Still don't agree with that generalization to Japan and Japanese people at all but l don't want to drift out of topic and list facts and numbers again. Concerning violence in sumo I think it'll take time but they'll get results eventually. Of course it'll never be perfect as you can't control what people do and people's character some people may cross the line (Harumafuji for instance never had any documented issues but became violent one time because like most Yokozuna he has a strong temper and was smashed that day) but the difference will be that it'll no longer be ok and there'll be consequences.

Takanofuji as dumb as he is (well that was probably the lawyer) raised an interesting question though : he said the kyokai doesn't provide any alternative ways to maintain discipline. That right there is actually the main issue they'll have to overcome imo. I wouldn't be surprised if the tsukebito knowing that Takanofuji crossed the line once decided to skip their duties knowing he had no way to punish them and that he would be banned using violence again. He is a 22 years old dumb bully so he did and will fall because of it but making him an example is not enough.

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1 hour ago, Rainoyama said:

 

Takanofuji as dumb as he is (well that was probably the lawyer) raised an interesting question though : he said the kyokai doesn't provide any alternative ways to maintain discipline. 

All I can say to Takanofuji on the above argument is ..... How about just following common sense?    find a role model and follow his ways?    

Kyokai has to come up with a manual on "how to" disciple underlings?   Come on, Takanofuji.  You can't be that dumb to need a manual on this.   (Sigh...)

 

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To me, what seems very "Japanese" is the idea that there is a necessary one-to-one relationship between athletic success and character (gravitas? hinkaku?).  In American football (similar because of the physicality involved) there are several current scandals over players who are elite athletes but deplorable people on the field (dirty players) or off the field (wife-beaters, etc.).  No one would ever make them mentors of other players; but a rikishi who has made it to a certain rank is automatically assigned underlings to cater to him.

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Nobody is suggesting the obvious solution of champagne and karaoke..?

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For those who know a bit about Japanese legal system, what kind of chance Takanofuji has winning his case, and make a come back?  Sokokurai was successful with his lawsuit although his case is completely different.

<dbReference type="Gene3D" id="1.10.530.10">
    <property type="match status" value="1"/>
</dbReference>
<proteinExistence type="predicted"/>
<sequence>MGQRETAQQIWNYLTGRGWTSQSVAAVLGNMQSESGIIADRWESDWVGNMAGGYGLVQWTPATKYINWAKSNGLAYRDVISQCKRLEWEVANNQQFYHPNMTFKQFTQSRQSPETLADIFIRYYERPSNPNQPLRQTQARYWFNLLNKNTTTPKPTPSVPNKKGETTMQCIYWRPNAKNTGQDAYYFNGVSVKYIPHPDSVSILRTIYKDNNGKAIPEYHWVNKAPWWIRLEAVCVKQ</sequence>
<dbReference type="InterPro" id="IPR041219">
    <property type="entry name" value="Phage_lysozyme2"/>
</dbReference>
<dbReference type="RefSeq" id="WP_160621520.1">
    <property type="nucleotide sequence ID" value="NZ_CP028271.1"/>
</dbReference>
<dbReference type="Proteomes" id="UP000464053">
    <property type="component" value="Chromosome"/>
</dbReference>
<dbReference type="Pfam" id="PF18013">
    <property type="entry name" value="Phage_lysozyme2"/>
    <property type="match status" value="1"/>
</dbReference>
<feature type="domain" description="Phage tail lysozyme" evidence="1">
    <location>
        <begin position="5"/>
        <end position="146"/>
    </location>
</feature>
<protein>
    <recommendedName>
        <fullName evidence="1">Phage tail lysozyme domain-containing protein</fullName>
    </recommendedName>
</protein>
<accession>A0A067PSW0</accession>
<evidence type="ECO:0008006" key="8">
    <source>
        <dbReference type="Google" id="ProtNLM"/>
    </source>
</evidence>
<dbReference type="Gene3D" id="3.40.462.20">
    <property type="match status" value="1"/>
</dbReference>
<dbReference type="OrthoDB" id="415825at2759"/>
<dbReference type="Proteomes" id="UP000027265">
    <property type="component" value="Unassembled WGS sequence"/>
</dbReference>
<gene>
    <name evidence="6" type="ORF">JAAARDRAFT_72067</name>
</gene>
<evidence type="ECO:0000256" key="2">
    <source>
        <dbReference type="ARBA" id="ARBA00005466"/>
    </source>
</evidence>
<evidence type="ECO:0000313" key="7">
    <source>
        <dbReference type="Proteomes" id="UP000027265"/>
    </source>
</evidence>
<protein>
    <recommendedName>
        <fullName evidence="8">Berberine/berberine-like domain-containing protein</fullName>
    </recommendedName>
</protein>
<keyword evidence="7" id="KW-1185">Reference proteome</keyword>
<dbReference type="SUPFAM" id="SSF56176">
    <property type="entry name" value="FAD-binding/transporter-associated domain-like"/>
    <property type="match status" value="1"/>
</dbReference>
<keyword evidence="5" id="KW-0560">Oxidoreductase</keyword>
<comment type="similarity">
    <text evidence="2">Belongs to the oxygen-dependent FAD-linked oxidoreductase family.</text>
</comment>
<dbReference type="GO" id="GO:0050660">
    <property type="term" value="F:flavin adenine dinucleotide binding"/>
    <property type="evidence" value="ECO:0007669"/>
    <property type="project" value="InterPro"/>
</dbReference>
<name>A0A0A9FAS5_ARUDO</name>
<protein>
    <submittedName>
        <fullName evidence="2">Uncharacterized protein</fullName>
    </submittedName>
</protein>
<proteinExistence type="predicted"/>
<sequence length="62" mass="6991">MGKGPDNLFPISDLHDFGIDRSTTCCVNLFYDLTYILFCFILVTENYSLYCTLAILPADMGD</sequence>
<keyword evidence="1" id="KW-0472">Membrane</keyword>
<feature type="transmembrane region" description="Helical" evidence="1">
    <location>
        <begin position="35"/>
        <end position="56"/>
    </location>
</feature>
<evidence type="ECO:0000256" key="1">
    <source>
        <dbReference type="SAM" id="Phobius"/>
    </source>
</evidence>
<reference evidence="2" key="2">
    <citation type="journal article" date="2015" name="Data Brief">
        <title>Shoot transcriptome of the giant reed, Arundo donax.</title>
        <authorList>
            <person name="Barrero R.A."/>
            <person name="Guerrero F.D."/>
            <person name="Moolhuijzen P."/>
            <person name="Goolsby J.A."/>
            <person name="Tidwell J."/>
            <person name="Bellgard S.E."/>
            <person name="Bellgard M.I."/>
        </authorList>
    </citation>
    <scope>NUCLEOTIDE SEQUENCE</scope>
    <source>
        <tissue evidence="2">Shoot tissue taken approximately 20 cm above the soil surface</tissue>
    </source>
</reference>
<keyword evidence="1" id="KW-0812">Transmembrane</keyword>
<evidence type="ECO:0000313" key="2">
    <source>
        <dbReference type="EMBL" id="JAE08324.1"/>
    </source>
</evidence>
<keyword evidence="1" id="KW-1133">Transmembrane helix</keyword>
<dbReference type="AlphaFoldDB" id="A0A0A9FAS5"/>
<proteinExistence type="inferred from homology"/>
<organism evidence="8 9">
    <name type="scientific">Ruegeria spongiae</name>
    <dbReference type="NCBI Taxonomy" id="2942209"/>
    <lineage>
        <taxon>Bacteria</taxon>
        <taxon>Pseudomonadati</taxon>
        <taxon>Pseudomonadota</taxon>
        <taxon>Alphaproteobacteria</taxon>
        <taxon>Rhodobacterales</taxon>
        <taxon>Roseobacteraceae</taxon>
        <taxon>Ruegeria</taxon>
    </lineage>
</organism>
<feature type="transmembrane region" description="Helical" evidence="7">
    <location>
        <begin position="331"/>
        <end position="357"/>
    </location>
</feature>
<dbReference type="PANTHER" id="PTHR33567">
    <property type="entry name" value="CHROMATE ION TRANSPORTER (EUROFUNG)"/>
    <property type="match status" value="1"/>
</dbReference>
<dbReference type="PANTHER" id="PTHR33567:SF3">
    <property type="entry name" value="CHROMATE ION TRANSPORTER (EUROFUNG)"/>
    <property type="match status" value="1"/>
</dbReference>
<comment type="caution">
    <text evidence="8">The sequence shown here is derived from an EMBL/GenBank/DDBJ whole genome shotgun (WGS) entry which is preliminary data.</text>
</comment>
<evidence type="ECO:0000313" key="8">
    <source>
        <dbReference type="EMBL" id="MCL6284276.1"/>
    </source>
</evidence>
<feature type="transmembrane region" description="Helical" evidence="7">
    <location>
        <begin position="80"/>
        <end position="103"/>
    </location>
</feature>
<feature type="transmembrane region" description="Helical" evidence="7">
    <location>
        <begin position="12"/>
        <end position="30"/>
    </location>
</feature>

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15 minutes ago, robnplunder said:

For those who know a bit about Japanese legal system, what kind of chance Takanofuji has winning his case, and make a come back?  Sokokurai was successful with his lawsuit although his case is completely different.

I think it's very unlikely he wins. He has a previous incident of violence, and has admitted to a second. Assault & battery is forbidden by law. The governing body of his profession has forbidden such acts. The public supports the sumo association on that. The rikishi were explicitly warned about the new status quo. He's pulling a Takanohana taking an internal matter to the courts.

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1 hour ago, robnplunder said:

For those who know a bit about Japanese legal system, what kind of chance Takanofuji has winning his case, and make a come back?  Sokokurai was successful with his lawsuit although his case is completely different.

Sokokurai was innocent.

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12 hours ago, robnplunder said:

For those who know a bit about Japanese legal system, what kind of chance Takanofuji has winning his case, and make a come back?  Sokokurai was successful with his lawsuit although his case is completely different.

He has zero chances of getting back into sumo. It wouldn´t surprise me if the kyokai would agree to a settlement, for the sake of avoiding prolonged, bad publicity.

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On 27/09/2019 at 20:52, Kintamayama said:

 problematic kids sent to a quasi-military organization in the hopes of straightening them out, high school dropouts

I know I'm not the most knowledgeable person when it comes to sumo life, but those two points above go a long way to explain why bullying remains part of sumo in this day and age.

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On ‎29‎/‎09‎/‎2019 at 01:42, Naganoyama said:

Sokokurai was innocent.

And his stablemaster supported him throughout, unlike here.

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The gogo-smile wide-show today had a resume of the case - with a reminder that last October, when he switched to Chiganoura-beya after his first violence scandal, then Takayoshitoshi had vowed he never again would exert violence, and he had sealed a written contract with the shisho that he would retire if he breaks the promise. It's natural that Chiganoura now insists he fulfills the contract obligation. Takanofuji apparently tries to convince the world that it was not violence what he did ...

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That is undoubtedly what he is doing. From the Mainichi, "though Takanofuji admitted to the facts, he said he "did not hit him hard" and "lacked awareness" that hitting him lightly on the head with his fist was a serious form of wrongdoing."

Edited by ryafuji
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You’re not allowed to hit with your fists in sumo, duh.

it gets you disqualified in the ring, and now it gets you disqualified from the stable too.